Historic Preservation Watch List

Faced with their survival, older buildings are often at the mercy of a multitude of factors, including nearby development pressures, obsolescence of use, and inadequate maintenance. For some Brown County buildings, that effort has been lost. For many others that may currently be facing such transitions, concerned citizens maintain a watchful eye. For some of those, we are encouraged to note that there is increased confidence in their continued survival.

Aldo Leopold School, Green Bay

The original St. Joseph’s Academy high school building in Green Bay has since been surrounded by a 1960s wing to the east and a 1970s gymnasium to the southwest. More recent construction started with a modern Phase 1 addition to the south. Phase 2 plans call for demolition of the original building to make room for more new construction on the crowded site. Photo Courtesy of Jeanne Biebel

Fort Howard Guard House

This house is believed to be the original Guardhouse of the Fort Howard military complex, built around 1833 and moved to this near west side neighborhood in the 1870s. More recently a rental apartment, it had fallen into such a poor state of repair that it was recently issued a “Raze or Repair” order from the City. Once the building’s legacy came to light, the order was deferred until a preservation plan could be developed. In October 2009, the City of Green Bay approved funding, and the building was moved to Heritage Hill for secure storage. The Fort Howard Guardhouse has been fully restored and opened for tours at Heritage Hill State Historical Park in July of 2015. Photo of Guardhouse restoration provided by Heritage Hill State Historical Park.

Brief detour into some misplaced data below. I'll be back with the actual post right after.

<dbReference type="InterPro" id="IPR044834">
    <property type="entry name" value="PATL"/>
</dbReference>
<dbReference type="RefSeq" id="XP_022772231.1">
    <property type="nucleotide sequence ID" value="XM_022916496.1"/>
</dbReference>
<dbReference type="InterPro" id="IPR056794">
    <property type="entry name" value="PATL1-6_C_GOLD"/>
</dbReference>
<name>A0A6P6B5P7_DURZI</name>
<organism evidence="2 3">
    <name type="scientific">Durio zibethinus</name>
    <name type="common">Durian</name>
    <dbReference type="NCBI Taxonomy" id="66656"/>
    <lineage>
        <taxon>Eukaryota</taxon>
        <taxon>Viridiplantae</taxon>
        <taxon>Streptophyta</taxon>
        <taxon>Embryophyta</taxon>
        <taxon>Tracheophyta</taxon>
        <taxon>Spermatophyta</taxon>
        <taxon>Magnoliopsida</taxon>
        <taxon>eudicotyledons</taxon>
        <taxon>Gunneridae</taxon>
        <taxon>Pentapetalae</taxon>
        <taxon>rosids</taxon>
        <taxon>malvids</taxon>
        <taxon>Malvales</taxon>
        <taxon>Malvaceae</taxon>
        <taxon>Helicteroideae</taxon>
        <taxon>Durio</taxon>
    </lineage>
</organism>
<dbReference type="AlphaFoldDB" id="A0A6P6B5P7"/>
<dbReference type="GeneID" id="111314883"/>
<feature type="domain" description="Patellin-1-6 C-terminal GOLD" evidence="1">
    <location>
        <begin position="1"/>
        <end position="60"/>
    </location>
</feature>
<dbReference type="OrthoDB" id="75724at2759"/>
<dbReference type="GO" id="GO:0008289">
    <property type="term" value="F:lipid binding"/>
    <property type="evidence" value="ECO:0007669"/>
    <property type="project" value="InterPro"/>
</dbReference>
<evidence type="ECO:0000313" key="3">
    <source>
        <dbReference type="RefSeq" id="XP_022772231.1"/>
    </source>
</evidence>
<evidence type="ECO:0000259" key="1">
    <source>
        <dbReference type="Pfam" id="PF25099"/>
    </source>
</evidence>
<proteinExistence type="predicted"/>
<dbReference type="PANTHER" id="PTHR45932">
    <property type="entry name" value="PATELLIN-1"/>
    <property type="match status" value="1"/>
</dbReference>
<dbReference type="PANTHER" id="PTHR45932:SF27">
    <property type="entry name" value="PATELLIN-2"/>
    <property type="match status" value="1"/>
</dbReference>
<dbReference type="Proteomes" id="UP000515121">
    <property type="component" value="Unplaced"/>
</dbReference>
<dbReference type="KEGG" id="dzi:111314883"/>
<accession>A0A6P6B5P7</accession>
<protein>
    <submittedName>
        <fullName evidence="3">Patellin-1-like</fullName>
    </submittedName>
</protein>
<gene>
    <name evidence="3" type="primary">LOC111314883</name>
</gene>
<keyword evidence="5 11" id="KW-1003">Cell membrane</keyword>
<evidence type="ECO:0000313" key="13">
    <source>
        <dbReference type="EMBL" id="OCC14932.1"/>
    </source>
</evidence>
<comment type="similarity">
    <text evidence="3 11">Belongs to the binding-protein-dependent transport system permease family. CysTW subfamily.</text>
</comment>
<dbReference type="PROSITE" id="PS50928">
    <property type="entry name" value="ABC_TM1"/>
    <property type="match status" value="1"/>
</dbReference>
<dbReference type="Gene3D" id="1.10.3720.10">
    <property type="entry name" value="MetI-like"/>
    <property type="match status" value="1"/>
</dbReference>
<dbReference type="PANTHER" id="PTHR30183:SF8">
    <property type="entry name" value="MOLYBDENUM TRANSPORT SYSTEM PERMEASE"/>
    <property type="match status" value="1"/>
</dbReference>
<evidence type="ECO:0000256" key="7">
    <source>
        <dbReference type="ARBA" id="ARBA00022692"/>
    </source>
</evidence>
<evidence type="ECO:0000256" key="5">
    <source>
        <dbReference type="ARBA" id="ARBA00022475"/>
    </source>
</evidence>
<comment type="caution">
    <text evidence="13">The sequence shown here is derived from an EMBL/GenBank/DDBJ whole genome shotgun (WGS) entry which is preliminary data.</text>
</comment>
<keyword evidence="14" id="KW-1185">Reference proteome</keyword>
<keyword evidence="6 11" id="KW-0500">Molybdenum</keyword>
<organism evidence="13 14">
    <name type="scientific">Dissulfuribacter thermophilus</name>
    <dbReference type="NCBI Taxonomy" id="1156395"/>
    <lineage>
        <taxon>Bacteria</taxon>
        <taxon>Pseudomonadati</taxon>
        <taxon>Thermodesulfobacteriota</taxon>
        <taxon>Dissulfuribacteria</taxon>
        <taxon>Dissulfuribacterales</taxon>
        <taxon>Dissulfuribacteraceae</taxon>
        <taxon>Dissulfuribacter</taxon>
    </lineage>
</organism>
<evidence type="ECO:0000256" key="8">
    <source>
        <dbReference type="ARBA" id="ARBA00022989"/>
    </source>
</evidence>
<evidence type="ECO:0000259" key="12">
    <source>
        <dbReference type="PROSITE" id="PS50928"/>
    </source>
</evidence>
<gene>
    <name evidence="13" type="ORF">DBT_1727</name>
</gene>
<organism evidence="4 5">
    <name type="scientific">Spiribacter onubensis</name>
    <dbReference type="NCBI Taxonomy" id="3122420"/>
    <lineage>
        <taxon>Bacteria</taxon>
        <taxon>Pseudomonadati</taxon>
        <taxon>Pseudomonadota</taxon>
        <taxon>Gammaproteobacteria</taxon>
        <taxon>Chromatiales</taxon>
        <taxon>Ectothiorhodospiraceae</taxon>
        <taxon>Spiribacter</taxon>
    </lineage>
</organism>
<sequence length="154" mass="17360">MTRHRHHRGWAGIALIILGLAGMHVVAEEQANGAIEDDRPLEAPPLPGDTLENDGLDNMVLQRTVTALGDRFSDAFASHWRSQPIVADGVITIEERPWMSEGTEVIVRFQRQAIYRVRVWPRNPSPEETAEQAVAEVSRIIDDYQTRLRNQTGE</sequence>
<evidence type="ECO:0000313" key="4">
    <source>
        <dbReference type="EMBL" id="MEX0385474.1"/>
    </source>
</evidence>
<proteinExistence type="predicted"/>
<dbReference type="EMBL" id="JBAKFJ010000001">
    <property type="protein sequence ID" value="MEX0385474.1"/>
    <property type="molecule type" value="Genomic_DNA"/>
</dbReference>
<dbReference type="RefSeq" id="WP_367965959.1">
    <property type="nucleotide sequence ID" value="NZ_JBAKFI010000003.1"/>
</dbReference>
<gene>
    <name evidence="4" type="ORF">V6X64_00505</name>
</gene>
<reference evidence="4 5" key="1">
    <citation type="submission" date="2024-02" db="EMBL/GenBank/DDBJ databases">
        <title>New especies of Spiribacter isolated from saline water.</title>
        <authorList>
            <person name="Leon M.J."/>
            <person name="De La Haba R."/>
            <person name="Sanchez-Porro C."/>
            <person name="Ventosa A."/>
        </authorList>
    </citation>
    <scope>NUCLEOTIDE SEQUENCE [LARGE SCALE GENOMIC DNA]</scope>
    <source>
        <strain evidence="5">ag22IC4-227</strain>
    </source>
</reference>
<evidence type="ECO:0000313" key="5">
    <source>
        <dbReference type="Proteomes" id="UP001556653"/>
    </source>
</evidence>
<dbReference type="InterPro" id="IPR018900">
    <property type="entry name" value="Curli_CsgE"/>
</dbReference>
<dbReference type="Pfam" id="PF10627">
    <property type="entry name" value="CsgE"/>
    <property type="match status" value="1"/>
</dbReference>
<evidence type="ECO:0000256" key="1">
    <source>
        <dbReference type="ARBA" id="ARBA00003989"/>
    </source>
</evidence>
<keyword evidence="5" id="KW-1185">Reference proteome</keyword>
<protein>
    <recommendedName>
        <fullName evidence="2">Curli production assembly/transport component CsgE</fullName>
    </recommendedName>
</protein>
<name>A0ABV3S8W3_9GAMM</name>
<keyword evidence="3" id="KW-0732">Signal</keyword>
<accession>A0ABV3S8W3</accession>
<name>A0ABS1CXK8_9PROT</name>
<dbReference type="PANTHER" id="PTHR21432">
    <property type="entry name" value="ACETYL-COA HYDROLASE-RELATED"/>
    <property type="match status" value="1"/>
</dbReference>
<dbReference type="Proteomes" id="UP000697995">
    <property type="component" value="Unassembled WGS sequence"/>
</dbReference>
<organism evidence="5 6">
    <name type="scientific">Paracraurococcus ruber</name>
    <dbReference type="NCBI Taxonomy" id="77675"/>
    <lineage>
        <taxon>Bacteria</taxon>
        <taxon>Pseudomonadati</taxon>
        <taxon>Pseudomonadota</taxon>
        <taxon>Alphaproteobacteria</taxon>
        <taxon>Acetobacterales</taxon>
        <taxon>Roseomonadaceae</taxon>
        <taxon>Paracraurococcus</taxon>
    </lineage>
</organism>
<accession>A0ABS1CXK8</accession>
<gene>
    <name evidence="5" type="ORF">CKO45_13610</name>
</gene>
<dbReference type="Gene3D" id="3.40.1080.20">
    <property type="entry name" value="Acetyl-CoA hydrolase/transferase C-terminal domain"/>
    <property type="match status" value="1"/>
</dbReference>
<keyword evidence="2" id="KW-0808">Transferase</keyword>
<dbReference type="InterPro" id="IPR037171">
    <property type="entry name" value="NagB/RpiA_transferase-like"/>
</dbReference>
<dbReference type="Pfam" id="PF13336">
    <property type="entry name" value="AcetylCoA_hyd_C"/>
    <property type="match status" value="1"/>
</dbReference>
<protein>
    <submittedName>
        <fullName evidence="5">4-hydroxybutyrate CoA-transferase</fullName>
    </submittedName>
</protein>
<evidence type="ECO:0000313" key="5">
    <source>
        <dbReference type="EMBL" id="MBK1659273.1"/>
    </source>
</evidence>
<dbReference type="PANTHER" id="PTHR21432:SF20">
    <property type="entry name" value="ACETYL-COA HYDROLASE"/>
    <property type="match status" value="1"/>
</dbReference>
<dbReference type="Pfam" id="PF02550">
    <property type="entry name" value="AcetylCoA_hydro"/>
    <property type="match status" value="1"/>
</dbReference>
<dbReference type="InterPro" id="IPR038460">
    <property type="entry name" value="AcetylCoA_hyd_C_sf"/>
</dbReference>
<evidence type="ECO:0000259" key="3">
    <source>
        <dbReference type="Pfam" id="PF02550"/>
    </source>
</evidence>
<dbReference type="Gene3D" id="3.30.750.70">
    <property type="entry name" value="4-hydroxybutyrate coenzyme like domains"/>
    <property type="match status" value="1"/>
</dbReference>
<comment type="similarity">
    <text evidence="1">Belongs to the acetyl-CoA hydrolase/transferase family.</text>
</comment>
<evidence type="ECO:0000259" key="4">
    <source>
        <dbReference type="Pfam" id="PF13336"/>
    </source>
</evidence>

Jean Nicolet Statue, Red Banks

With the relocation of Highway 57, the Jean Nicolet statue and rest stop had become orphaned from the road. With its proximity to the Niagara Escarpment natural area, the DOT and DNR wanted to move the statue to a location more accessible to the public. In the Summer of 2009, the statue and stone landscaping were relocated to its new home at Wequiock Falls County Park.

Lock tender’s House, De Pere

The Locktender’s house on Government Island in the Fox River, served as the residence for the De Pere Dam lock tender. The Locktender’s House reopened in 2014.

In a true cooperative effort, many organizations were involved in saving the Locktender’s House, including Fox River Navigational System Authority, The De Pere Historic Preservation Commission, and the City of De Pere.

The 3 Dam Guys restored this historic building, which now houses their offices and a conference space on the second floor. The first floor of the Locktender’s House is home to a seasonal cafe and ice cream shop operated by Alex and Linda Galt. Vintage photo courtesy of the De Pere Historical Society.